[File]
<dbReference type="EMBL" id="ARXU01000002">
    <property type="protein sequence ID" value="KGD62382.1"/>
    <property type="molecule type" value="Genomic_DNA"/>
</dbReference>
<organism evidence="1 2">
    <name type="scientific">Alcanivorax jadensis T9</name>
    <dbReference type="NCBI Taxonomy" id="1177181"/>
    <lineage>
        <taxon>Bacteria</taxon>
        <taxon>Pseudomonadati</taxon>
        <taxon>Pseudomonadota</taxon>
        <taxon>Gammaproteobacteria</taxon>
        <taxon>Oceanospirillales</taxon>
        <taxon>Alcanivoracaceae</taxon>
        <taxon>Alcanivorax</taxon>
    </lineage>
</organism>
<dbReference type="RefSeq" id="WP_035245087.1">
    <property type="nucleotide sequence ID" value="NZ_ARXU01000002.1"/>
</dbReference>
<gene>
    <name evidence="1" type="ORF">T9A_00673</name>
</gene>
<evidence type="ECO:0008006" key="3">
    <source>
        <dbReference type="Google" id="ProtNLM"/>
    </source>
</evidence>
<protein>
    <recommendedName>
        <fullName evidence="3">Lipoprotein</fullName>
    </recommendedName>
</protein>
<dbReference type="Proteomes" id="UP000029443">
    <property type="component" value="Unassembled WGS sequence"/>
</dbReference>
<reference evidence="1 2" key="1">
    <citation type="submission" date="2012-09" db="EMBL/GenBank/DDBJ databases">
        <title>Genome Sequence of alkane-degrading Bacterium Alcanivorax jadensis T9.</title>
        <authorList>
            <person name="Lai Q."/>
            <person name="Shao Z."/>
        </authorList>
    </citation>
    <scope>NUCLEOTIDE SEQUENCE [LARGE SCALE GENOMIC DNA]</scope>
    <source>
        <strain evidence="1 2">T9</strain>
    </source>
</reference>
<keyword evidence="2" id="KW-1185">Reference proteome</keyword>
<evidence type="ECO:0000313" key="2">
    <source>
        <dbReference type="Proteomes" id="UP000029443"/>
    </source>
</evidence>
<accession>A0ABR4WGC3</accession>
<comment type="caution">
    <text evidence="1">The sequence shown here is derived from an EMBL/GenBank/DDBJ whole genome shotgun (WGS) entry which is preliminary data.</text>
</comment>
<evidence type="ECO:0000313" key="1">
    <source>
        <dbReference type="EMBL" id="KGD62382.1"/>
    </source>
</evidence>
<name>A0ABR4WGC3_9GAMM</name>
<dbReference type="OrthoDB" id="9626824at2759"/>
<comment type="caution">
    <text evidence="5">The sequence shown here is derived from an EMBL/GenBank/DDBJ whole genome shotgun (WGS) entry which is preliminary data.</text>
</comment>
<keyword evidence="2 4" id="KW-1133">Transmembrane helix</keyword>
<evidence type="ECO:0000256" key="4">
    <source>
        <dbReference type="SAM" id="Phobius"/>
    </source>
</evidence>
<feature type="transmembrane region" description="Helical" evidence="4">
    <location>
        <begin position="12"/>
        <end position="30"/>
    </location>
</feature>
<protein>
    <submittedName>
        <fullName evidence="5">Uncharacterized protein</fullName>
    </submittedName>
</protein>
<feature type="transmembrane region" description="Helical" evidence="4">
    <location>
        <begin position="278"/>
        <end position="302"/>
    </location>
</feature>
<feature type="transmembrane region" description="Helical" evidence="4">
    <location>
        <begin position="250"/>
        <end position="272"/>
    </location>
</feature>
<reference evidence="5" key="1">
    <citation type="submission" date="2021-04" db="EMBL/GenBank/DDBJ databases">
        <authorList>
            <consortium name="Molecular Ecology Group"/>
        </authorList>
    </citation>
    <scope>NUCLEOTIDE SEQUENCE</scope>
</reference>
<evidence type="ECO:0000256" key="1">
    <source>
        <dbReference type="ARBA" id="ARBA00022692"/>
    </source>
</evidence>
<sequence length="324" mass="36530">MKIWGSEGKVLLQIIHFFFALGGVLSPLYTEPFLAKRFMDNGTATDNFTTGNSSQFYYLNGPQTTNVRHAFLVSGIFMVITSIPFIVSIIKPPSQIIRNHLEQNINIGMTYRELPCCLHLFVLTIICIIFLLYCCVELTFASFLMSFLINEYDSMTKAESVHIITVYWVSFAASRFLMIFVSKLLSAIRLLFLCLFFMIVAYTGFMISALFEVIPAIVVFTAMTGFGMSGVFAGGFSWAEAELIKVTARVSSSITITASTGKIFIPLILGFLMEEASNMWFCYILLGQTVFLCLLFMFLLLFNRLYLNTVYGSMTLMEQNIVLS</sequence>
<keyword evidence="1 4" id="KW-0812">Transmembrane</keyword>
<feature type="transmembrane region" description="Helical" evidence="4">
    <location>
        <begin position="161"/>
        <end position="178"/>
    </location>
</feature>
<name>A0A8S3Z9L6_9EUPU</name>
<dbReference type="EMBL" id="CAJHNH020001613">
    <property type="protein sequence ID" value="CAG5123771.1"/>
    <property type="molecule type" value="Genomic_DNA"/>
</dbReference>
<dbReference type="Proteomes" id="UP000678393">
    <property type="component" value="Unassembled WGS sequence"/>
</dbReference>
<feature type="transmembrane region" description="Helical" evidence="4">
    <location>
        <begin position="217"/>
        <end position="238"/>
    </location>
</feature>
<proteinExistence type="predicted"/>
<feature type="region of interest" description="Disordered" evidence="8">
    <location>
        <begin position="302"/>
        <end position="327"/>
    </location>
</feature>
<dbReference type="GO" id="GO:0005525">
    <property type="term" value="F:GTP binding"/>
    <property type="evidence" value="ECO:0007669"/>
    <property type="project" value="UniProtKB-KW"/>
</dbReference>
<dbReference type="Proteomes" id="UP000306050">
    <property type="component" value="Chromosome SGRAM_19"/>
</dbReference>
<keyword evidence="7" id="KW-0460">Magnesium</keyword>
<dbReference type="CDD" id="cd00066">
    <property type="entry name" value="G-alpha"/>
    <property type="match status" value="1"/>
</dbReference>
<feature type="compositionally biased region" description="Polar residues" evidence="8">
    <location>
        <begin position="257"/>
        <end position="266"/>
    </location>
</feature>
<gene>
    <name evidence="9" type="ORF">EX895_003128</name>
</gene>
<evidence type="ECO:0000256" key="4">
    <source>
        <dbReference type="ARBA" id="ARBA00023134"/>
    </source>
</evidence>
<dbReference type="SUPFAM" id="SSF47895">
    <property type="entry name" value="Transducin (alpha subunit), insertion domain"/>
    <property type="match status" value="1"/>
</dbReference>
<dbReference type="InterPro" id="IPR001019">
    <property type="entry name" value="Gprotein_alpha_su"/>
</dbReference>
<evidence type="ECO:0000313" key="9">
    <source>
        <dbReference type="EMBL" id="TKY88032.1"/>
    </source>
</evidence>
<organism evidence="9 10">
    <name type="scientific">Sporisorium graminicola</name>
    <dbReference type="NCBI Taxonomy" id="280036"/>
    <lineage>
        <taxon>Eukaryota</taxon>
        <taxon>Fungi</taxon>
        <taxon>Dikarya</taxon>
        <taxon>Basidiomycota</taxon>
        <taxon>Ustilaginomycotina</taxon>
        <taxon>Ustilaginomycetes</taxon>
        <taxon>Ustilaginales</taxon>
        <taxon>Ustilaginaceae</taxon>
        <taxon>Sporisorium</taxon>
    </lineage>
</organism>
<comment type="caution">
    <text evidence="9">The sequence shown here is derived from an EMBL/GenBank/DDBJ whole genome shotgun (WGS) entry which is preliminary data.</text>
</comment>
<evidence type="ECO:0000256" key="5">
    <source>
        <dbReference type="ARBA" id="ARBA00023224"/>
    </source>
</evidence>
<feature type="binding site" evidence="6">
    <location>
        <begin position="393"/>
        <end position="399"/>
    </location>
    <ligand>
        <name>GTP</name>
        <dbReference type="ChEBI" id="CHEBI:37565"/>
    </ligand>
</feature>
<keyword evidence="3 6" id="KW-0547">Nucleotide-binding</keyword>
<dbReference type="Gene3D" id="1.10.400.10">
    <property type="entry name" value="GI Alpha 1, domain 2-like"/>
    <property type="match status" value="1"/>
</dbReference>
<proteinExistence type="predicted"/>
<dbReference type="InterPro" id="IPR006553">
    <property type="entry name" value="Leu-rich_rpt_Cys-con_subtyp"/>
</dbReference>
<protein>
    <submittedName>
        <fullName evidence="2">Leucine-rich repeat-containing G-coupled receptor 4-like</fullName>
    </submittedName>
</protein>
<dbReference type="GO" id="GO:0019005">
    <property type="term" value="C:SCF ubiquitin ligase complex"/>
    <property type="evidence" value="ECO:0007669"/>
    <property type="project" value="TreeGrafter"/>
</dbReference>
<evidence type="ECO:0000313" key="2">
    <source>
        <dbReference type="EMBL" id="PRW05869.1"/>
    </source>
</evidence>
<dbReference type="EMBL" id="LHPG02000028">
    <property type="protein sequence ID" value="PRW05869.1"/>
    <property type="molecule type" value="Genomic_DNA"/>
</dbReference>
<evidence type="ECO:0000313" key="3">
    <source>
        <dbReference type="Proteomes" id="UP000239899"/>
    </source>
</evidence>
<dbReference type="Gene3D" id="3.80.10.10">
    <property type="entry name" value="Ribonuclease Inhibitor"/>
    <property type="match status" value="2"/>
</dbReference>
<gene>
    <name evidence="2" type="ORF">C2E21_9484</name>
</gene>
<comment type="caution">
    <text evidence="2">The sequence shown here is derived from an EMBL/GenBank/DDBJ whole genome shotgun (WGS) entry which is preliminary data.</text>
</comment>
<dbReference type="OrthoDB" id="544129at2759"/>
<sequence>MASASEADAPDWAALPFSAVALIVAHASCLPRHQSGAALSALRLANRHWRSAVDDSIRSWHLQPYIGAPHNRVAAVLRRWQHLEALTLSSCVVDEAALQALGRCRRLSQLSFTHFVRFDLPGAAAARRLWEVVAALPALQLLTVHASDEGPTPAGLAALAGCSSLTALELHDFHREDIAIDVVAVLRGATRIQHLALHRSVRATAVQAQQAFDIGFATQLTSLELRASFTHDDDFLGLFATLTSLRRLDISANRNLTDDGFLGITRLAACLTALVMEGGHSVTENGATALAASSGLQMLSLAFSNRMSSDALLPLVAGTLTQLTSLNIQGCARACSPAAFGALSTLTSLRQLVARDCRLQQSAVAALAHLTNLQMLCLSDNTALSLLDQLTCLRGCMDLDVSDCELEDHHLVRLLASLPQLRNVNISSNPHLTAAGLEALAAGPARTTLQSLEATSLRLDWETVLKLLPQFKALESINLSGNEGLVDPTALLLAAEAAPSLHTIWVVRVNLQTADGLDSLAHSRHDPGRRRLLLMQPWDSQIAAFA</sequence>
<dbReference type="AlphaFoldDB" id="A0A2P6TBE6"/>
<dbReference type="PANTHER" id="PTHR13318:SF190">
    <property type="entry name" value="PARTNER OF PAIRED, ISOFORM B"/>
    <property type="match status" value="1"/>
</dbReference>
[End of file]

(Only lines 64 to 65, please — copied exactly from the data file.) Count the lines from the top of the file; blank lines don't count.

</evidence>
<name>A0ABR4WGC3_9GAMM</name>